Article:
Read an Excerpt

Chapter One

Food in the Little Houses

Laura Ingalls Wilder was born in Pepin, Wisconsin, in 1867. In 1932, when she was sixty-five years old, she wrote her first book, Little House in the Big Woods, a lightly fictionalized account of her childhood days in her first frontier home. The next year she followed with Farmer Boy, recounting her husband Almanzo's boyhood on the prosperous Wilder dairy farm outside Malone, New York, not far from the Canadian border. During the next ten years she wrote and published the seven books that have, with the first two, become known around the world (and in fifteen languages) as the "Little House" books-Little House on the Prairie, On the Banks of Plum Creek, By the Shores of Silver Lake, The Long Winter, Little Town on the Prairie, These Happy Golden Years, and The First Four Years. In them she traced the migration of her family-Ma, Pa, and sisters Mary, Grace, and Carrie-from Pepin to the southern Kansas border, on to Walnut Grove, Minnesota, to Silver Lake, South Dakota, and finally to DeSmet; South Dakota. These Happy Golden Years is set on the Homestead Act claim settled by the Ingallses outside DeSmet; it ends with Laura's marriage at eighteen to Almanzo Wilder. The First Four Years tells of their life together on their own claim not far away.

Throughout this now classic series much of the action centers on food---hunting it, growing it, losing it to natural disasters, cooking it, preserving it, and eating it. On the frontier, feeding the family was a task that took most of everyone's time.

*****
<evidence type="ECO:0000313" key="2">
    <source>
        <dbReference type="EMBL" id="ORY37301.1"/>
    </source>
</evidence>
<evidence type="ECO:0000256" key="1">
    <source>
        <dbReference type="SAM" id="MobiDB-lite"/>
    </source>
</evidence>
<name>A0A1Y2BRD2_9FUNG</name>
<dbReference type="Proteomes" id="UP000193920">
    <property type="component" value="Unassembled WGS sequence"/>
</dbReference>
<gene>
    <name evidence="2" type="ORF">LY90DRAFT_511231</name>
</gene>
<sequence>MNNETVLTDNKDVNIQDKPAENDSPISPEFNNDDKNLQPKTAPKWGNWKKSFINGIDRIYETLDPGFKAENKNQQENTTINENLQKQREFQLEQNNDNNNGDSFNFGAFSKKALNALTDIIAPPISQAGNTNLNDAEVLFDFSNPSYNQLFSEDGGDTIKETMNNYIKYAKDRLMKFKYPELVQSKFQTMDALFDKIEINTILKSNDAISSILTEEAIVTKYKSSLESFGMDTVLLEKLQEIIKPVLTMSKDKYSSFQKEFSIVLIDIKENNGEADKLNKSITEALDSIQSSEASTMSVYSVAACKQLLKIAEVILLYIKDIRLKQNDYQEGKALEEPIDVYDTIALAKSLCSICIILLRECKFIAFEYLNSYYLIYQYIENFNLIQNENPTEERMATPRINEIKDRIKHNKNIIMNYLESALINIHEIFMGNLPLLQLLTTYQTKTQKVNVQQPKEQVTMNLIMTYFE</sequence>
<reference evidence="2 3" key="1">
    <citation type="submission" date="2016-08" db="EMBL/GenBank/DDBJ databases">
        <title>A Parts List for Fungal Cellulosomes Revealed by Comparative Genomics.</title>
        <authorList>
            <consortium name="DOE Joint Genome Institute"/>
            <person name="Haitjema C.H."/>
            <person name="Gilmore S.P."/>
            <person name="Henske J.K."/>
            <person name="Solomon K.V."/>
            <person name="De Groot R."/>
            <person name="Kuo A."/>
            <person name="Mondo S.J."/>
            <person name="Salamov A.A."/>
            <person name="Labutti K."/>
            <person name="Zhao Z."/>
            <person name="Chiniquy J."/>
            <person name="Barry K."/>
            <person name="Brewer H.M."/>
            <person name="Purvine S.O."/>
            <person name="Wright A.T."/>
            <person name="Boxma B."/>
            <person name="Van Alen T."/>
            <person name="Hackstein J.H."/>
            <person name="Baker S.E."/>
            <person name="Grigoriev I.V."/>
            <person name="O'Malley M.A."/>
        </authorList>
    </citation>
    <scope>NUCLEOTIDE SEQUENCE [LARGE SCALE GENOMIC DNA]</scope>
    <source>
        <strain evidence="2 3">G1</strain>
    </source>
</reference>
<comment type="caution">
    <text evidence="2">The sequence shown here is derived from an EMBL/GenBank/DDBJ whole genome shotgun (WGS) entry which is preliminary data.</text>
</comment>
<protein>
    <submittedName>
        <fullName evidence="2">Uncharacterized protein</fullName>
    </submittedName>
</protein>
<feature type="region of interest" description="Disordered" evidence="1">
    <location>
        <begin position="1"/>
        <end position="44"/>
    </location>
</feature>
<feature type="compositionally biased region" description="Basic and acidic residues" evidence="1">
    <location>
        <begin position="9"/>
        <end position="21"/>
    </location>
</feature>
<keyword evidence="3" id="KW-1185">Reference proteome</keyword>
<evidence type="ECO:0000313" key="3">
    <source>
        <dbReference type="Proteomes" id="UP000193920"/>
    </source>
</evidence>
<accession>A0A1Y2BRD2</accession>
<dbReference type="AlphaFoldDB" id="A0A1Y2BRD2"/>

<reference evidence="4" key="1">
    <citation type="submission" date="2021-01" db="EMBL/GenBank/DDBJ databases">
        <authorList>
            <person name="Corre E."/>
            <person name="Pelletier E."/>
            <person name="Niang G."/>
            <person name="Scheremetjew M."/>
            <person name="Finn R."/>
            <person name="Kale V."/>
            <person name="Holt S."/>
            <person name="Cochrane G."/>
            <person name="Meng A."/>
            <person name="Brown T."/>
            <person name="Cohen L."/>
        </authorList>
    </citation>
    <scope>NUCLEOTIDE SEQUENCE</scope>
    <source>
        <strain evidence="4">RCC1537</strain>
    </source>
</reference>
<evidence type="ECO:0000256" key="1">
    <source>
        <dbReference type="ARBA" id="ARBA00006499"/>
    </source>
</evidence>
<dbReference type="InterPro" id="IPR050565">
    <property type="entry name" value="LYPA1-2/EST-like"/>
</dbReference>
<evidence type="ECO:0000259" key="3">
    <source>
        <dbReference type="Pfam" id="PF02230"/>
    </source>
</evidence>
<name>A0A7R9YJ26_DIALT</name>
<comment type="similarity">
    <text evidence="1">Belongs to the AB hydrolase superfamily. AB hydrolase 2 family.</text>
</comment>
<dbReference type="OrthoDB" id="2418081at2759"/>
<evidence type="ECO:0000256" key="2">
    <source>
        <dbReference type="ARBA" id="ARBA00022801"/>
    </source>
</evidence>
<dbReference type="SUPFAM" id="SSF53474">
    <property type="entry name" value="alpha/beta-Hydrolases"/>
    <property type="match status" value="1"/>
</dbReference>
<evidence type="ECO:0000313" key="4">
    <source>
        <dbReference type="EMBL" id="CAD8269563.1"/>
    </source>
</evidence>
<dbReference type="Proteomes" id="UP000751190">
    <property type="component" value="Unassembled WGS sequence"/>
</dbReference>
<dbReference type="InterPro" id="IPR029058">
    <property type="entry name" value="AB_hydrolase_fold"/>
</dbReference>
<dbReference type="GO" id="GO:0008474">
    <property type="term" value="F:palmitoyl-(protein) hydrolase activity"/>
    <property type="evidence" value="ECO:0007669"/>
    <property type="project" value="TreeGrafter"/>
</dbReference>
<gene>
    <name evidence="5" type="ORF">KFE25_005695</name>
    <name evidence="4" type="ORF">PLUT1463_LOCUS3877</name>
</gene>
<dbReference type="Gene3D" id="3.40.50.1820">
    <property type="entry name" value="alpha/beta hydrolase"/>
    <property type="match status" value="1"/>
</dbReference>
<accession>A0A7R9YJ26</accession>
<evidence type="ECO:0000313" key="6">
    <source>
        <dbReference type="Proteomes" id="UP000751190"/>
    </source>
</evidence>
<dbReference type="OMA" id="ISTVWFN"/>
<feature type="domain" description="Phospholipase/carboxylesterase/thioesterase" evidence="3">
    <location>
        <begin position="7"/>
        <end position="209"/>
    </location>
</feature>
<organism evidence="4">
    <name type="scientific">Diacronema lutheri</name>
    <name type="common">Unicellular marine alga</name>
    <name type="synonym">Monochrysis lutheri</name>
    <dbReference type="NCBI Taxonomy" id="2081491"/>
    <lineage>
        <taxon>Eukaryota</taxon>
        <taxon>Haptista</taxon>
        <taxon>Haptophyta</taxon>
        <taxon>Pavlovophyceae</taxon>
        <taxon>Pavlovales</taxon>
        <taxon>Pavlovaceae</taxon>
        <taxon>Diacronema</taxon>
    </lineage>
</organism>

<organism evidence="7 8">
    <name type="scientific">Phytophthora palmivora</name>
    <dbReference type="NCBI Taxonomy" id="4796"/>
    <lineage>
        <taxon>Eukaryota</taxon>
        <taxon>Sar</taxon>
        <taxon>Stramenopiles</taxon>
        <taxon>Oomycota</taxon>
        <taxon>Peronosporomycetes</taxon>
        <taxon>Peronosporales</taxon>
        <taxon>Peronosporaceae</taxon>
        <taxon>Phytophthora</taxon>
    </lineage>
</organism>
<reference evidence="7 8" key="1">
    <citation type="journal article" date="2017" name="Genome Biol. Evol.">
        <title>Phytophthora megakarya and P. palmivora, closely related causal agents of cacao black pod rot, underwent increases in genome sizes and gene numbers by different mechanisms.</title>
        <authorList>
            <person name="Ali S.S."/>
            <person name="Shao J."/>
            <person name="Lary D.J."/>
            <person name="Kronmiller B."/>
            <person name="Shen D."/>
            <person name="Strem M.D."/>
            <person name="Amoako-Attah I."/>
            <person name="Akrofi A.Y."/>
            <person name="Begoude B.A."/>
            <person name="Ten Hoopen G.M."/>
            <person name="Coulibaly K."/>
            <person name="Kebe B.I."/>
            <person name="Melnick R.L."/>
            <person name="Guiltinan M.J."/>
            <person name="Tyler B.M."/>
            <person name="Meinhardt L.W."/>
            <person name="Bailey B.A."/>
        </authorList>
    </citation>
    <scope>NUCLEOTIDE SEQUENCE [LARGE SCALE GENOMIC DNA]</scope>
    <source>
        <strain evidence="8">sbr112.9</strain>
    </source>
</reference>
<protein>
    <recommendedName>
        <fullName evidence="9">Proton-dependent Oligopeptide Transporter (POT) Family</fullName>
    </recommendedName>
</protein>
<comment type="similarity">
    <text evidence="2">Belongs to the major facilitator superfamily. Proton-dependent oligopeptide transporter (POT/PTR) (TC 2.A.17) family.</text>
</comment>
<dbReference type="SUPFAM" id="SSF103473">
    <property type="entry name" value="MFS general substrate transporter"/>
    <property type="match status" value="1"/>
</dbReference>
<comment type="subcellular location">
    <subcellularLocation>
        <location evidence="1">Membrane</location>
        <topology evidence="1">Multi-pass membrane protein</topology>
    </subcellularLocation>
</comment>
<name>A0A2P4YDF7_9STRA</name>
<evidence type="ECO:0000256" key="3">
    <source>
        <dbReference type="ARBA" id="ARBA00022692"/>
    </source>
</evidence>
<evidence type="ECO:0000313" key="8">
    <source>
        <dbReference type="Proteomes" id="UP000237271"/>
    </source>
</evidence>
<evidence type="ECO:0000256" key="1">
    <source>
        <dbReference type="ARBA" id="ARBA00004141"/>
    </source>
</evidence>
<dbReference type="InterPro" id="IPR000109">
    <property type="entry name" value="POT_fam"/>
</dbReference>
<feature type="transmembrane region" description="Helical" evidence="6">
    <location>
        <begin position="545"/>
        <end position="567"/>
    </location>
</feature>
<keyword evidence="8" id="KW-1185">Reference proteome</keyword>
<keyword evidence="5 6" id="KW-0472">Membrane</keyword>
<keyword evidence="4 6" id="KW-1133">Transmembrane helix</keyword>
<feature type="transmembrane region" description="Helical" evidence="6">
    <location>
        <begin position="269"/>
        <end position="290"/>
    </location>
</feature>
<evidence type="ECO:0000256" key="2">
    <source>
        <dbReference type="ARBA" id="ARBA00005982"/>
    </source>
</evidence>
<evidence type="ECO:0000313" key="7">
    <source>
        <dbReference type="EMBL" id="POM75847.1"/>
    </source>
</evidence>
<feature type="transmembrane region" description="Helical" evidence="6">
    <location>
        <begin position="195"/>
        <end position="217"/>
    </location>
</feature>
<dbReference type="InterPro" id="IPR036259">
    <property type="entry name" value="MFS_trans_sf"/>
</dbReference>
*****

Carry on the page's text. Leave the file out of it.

For Pa there was no weekly paycheck to be exchanged for shelter, clothing, and groceries. Pa pursued thefood with gun, trap, and plow; Ma prepared and preserved it; and the children helped in both activities.

Food also looms large in this pioneer chronicle because there was rarely enough of it. Though she tells of being listless and weak from near-starvation during the Long Winter, the storybook Laura never complains of hunger. Yet the real grownup Laura's memory for daily fare and holiday feasts says more about her eagerness for meals, her longing for enough to eat, than it does about her interest in cooking. Farmer Boy is not merely her husband's story; it is her own fantasy of blissful youth, surrounded on all sides by food.

The Wilders were established farmers in an area that favored dairy herds and offered a market for dairy products. Caroline Quiner and Charles Ingalls-Ma and Pa-had been raised as farmers, but on land newly turned to the plow. Ma and Pa would carry on the pioneer tradition of their parents, struggling to establish a farm with cash crops, products to sell, but living meanwhile as nomads, off staples from the country store and food from the wilds.

It was their migrant life, as much as the seasons, that shaped the Ingallses' diet, and this fact provides the organizing principle of our recipes. Basic to their lives were the tools and staples that could be paid or bartered for, regardless of place or season. Next in importance were the gifts of Nature-fish from the rivers, berries from the brush, game from the woods and prairies-to be gathered in the summer and fall and preserved for winter and spring. Bread from their own wheat was the Ingallses' dream; usually it was made from store flour. Fresh garden vegetables and barnyard meats and eggs and cheeses were, for both Laura and Almanzo, childhood fare that became elusive prizes.